Over the summer of 2022 I am working as the Archive & Library officer alongside WCIA’s Peace Heritage Advisor, Craig Owen, and another internship student placement for the Digital Archives Officer position, Georgia Wood. Our project aims to help safeguard and make accessible the numerous publications and artefacts that have accumulated throughout the Temple of Peace since its opening in 1938. I am currently studying my Master’s in History with Cardiff University and have always been interested in international narratives, specifically relating to how European countries have influenced and shaped colonial America and the numerous cultures that have formed because of these relationships. I was particularly interested to find out about how the women of Wales supported the women of America in 1923, with 390,296 Welsh women signing a peace petition that offered solidarity in their shared struggle to protest the war. I studied my BA in History with the University of South Wales, which I graduated from with First Class Honours in 2021. I have worked on numerous history-based projects previously, including supporting local museums with exhibition curation and research, and manging a project for a local charity creating a visual timeline of their historical achievements. The building’s Council Chamber and attic is full of documents including reports, photographs, posters, pamphlets, leaflets and much more, relating to all aspects of Welsh internationalism and the important work that has come out of the Temple of Peace covering numerous organisations. With my avid interest in history as well as global relationships, I am very excited to be part of a project that will enable the public, students and researchers to access information that has been mostly previously undiscovered.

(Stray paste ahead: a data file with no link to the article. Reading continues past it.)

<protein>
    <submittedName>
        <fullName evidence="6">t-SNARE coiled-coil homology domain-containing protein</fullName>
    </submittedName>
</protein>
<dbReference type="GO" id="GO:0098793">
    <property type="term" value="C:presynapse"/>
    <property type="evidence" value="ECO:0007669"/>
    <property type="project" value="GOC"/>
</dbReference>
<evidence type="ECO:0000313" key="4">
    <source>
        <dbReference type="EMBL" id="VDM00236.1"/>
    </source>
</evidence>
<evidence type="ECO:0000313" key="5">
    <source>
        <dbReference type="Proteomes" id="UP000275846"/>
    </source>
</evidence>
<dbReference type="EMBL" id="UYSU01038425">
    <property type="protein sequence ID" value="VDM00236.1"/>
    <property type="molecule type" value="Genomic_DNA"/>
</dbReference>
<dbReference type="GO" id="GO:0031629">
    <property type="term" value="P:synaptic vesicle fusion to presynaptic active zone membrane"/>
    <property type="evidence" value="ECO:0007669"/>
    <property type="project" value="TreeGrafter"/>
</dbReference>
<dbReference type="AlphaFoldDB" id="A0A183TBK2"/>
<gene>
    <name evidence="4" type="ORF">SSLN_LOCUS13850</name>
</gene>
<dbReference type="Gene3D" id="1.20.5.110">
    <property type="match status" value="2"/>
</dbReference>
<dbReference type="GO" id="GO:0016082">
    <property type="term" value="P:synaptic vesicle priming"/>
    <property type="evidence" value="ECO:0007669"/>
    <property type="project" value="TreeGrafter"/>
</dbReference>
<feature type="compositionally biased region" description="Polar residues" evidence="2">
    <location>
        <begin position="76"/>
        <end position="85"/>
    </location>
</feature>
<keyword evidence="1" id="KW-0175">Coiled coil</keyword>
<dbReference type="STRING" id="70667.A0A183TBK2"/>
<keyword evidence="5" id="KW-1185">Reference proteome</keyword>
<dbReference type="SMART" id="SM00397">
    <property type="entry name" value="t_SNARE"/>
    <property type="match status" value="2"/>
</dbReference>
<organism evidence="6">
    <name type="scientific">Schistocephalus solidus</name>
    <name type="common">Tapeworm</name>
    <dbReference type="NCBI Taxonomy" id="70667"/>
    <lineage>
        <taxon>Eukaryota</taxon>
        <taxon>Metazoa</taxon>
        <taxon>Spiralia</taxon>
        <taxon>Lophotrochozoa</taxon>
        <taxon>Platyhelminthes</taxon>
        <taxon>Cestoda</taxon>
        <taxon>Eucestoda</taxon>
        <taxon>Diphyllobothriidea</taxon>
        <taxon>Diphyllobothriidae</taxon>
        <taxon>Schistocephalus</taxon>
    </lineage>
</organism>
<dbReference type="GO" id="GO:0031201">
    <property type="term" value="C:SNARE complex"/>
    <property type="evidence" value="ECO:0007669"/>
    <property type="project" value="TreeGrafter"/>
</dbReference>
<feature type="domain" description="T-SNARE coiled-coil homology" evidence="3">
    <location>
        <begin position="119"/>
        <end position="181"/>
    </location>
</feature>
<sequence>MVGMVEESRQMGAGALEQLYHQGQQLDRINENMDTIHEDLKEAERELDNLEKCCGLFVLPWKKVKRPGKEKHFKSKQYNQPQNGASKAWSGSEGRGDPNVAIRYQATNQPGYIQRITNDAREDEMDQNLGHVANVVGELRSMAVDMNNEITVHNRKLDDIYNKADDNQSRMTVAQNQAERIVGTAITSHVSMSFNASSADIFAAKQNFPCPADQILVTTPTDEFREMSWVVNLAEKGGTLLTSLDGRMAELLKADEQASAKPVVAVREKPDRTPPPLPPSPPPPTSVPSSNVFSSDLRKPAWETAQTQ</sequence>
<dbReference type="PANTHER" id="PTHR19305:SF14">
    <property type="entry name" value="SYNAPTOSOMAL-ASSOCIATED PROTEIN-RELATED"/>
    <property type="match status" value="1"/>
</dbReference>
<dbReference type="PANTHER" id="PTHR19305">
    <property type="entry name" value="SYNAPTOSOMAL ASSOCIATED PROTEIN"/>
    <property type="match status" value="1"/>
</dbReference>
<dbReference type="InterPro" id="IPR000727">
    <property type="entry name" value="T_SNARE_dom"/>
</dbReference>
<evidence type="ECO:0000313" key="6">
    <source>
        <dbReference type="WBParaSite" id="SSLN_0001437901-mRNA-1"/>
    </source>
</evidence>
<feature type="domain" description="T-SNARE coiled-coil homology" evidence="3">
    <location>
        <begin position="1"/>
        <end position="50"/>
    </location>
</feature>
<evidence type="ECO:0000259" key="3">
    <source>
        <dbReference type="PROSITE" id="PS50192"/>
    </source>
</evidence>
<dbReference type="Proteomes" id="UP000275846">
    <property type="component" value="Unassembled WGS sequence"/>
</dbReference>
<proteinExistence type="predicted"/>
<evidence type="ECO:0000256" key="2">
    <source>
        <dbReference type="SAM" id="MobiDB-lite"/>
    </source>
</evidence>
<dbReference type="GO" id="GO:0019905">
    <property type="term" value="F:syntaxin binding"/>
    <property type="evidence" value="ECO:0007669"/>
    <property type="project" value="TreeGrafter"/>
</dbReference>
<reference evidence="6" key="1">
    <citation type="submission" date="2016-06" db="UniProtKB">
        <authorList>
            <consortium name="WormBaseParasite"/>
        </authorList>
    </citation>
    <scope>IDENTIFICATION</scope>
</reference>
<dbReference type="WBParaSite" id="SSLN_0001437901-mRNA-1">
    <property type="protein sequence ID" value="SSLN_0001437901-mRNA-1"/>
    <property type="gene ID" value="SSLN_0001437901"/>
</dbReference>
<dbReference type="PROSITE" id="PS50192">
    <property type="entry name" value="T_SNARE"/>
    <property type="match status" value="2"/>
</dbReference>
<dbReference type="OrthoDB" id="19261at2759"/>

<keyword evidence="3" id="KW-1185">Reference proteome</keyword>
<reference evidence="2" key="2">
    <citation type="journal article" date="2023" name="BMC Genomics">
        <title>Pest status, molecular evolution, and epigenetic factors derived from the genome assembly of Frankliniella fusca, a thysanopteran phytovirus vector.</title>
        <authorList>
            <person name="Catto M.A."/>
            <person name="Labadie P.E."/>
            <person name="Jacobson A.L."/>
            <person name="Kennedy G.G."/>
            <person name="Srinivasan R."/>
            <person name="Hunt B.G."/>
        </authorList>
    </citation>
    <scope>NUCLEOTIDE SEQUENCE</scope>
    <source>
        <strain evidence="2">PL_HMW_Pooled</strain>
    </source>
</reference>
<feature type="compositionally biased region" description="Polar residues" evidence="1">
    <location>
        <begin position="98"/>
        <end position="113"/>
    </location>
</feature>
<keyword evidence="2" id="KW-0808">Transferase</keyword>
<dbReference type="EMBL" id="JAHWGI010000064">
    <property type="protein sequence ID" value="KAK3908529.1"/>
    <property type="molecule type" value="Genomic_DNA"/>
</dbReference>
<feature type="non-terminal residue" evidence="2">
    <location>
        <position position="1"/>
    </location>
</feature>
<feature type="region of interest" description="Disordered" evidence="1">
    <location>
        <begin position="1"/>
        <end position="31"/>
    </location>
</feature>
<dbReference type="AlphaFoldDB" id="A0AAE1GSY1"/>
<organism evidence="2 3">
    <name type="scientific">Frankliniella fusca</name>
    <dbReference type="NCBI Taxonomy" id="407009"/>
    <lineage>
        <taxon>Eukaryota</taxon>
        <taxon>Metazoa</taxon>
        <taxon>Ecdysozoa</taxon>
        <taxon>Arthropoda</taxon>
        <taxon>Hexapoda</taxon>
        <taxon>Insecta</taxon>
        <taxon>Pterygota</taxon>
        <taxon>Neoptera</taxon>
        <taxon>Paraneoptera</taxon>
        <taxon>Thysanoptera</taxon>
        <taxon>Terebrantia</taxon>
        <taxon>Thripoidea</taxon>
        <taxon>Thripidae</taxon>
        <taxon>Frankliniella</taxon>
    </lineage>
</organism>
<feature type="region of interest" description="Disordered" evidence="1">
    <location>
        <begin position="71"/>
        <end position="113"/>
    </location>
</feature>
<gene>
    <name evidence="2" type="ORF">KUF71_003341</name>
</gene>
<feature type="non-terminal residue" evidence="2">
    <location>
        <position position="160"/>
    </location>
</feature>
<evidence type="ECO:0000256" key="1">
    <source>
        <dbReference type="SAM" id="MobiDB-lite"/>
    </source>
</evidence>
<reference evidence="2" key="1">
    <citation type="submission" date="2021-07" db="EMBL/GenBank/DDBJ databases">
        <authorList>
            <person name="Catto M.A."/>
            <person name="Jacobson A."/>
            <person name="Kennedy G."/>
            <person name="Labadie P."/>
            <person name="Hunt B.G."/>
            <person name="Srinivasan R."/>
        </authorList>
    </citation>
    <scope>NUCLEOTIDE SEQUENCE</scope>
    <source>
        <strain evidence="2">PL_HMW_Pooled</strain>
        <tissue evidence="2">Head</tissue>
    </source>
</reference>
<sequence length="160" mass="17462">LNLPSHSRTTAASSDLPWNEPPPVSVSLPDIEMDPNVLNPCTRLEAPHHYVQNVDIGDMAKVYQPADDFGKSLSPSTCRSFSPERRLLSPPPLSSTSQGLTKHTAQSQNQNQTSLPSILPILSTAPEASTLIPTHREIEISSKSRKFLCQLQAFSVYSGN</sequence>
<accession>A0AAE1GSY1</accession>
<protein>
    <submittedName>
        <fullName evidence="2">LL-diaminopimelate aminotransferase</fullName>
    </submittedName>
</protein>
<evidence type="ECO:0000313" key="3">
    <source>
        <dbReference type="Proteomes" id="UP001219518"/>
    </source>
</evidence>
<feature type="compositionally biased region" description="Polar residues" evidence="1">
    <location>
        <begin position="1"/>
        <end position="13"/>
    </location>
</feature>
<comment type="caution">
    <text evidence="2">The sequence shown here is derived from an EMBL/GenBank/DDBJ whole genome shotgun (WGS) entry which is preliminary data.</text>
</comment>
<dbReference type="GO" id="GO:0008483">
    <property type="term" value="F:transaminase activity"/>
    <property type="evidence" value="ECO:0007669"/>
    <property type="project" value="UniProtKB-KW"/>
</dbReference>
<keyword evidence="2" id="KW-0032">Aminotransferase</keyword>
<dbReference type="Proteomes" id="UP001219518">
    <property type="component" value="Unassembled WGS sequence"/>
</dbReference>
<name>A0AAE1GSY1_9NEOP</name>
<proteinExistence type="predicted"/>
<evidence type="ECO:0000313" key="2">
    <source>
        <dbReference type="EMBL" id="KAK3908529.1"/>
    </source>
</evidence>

I am almost half-way through my internship currently and during the first few weeks of working I have been involved with several projects. Predominantly, I have been involved in surveying the Council Chamber library catalogue to find out which publications have already been recorded and created a report outlining the volume of work that is still required. Utilizing the report I created a ‘Hit List’ listing the documents that need cataloguing and separating them by cupboard number and shelf letter. Craig, Georgia and I then set up five ‘Archiveathons’ inviting local and international volunteers with a keen interest in either history, international relations or archiving to assist us in completing the catalogue using the report and ‘Hit List’ that I created. So far, we have held the first ‘Archiveathon’ which was very successful and saw numerous shelves being completed. I helped to facilitate the session by directly supervising a team of six volunteers. We aim to complete the entire Council Chamber library by the end of August so that we can prepare for the information to be transferred onto a digital platform, making the items more accessible for everyone. I have thoroughly enjoyed the experience up to this point and I am excited to dive into the work further in future ‘Archiveathon’ sessions!